Manual of Love

Year: 2006
Director: Giovanni Veronesi
If you've ever been standing on a crowded street corner or sitting in a shopping centre watching people go by, there's probably been an instant where you've seen a gesture by someone, watched an expression on their face, heard a snatched word of their conversation, and wondered for a second what their life was like.

That's what Manual of Love does. It transports us through four stories with absolutely no common thread except for the protagonists and the fleeting minutes they spend in each other's lives, where the film passes us on to the next story. The link between each tale is as tenuous as the exchanges with strangers we have every day, and Manual of Love leaves us with the charming message that everyone's the same as us, they're not just faces in the crowd, and they have big, happy, angry, sad and joyous secrets behind their eyes like we do.

But forget everything you know about lives colliding from Hollywood thrillers. There are no plane crashes, hit-and-runs or heart transplants. We leave each star-crossed couple and move on to the next at a holiday resort theatre performance and a minor traffic infringement with all the subtlety of chaos theory.

The title comes from the series of audiobook publications one of the characters has a job recording the readings for. Her brother is suddenly smitten with a woman he comes across by chance when he thinks his luck can't get any worse. They spy a couple across a crowded dance floor later, whose relationship we learn is crumbling. After the horrors of childbirth on video and a drunken night kissing another man, the wife tries to reconcile while he tries to save them getting towed for double parking.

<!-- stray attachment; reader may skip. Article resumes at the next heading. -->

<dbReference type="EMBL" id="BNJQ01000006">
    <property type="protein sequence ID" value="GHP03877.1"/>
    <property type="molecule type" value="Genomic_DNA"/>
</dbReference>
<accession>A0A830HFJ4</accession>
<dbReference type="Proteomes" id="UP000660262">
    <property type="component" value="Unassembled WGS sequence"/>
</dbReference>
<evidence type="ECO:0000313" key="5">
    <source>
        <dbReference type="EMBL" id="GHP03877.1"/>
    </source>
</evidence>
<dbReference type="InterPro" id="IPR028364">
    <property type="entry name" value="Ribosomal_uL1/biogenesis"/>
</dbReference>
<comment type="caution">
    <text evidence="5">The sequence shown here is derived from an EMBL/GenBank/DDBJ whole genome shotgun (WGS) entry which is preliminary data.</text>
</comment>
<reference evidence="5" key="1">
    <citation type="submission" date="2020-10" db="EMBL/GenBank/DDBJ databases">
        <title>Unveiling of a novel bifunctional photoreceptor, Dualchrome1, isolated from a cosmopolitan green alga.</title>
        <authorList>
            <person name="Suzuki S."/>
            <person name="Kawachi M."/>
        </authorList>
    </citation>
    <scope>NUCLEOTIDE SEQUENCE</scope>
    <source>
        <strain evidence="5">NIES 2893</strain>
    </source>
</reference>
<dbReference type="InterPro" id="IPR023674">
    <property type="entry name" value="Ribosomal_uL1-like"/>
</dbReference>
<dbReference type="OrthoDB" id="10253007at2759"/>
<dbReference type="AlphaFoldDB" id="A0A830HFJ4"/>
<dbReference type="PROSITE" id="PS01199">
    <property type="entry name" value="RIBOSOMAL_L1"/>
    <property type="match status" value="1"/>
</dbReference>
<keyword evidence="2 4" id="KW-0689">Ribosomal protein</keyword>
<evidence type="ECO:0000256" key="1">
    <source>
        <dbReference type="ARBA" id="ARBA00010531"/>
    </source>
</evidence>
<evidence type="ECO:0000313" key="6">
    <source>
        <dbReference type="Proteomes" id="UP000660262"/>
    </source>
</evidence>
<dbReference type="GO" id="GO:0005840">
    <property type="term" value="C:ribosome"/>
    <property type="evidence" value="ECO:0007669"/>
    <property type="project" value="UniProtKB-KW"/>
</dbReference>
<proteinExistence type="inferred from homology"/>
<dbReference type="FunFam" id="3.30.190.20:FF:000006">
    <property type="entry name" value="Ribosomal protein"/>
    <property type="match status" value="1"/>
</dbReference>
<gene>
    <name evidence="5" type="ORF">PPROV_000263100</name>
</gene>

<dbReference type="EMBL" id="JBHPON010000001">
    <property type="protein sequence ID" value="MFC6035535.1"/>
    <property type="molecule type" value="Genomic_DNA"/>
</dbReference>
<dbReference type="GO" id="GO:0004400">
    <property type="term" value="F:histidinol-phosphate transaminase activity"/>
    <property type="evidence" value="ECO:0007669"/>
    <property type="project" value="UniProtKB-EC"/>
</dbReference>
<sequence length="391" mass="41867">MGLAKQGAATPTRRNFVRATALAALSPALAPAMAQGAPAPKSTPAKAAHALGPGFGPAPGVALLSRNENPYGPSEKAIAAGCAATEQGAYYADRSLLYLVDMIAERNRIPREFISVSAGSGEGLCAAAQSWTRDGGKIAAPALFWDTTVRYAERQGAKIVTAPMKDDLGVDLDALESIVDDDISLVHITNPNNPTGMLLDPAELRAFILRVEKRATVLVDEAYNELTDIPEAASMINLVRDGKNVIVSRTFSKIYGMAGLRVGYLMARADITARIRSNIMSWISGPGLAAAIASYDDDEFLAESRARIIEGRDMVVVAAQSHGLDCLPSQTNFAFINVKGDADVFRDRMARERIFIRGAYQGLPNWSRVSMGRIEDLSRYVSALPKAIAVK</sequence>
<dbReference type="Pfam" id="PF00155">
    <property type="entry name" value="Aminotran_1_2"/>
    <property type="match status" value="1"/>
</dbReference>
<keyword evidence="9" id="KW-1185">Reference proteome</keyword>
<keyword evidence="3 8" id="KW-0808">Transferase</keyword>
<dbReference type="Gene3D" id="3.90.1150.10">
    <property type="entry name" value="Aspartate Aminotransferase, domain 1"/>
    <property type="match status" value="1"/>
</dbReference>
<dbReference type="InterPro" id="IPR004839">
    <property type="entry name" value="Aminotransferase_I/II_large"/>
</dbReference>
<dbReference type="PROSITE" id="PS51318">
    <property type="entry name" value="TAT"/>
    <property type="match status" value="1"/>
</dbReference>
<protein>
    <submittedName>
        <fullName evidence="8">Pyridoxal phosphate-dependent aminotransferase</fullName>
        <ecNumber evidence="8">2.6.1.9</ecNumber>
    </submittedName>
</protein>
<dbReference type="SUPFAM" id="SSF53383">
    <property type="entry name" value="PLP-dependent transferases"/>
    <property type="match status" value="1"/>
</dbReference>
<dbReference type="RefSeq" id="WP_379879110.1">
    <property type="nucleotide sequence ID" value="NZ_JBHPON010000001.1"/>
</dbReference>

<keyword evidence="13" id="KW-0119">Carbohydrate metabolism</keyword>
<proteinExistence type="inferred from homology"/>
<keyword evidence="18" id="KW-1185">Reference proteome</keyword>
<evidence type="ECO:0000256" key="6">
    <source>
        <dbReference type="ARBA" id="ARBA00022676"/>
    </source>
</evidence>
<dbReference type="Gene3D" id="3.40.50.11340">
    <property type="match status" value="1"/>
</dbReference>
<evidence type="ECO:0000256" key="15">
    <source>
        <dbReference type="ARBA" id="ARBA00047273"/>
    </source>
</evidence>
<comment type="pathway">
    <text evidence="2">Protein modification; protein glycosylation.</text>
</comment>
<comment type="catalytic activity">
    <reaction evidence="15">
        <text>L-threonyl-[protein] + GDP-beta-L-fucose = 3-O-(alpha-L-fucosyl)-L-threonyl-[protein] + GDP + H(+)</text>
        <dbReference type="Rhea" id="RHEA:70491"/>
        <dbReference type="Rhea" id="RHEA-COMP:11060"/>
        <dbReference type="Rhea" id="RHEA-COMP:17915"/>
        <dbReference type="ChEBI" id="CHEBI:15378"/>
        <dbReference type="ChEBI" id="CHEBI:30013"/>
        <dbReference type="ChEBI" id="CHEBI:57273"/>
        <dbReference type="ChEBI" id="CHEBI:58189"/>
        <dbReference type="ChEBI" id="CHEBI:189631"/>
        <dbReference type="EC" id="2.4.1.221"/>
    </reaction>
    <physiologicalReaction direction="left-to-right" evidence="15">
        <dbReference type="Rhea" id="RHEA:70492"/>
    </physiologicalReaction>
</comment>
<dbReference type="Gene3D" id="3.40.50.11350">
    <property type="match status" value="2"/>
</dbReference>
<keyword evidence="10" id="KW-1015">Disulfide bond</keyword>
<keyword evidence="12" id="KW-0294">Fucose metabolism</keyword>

The lady traffic cop who lets him off the hook goes home to her happily married life only to discover her husband's been cheating on her. She kicks him out and proceeds to take revenge on every man who ever lived, turning into a traffic Nazi. We zero in on the argument between her and one of her victims, whom we join later to learn has been going through a horrific time since his wife left him.

The four books of the Manual of Love (falling in love, the crisis, the betrayal and abandonment) all wear their hearts on their sleeve. Some of it's slapstick, some of it's a longing sigh under the moonlight, some of it's heartbreaking. There's a smattering of dialogue directed at the camera, one of the tricks it uses for a laugh without ever being either nasty or syrupy.

By the time it's all played out, we'll have come full circle, with the links between stories popping up very subtly from time to time - not enough so you can feel the director winking at you, just enough to say 'we're all in this love thing together and none of us are finding it any easier'.

The native Roman setting achieves two things. First, as unknowns in most of the western world, the actors are free to tell the story and surprise us, not bring a career of baggage with them and make us expect them to behave a certain way.

Secondly, the French and Italians seem to have the market on romance cornered simply through virtue of who they are. The rest of the world has scooters, gelato and little al fresco coffee shops too, but Rome and Paris are just the cities to fall in love like no others ever will be.

Like a co-production between Woody Allen, William Shakespeare and Quentin Tarantino, Manual of Love pokes fun at, cries at and smiles at the vagaries of the human heart, stitching the stories together with all the random lightness of a butterfly on the wind. It's a breezy film with little pretension but lots of charm.

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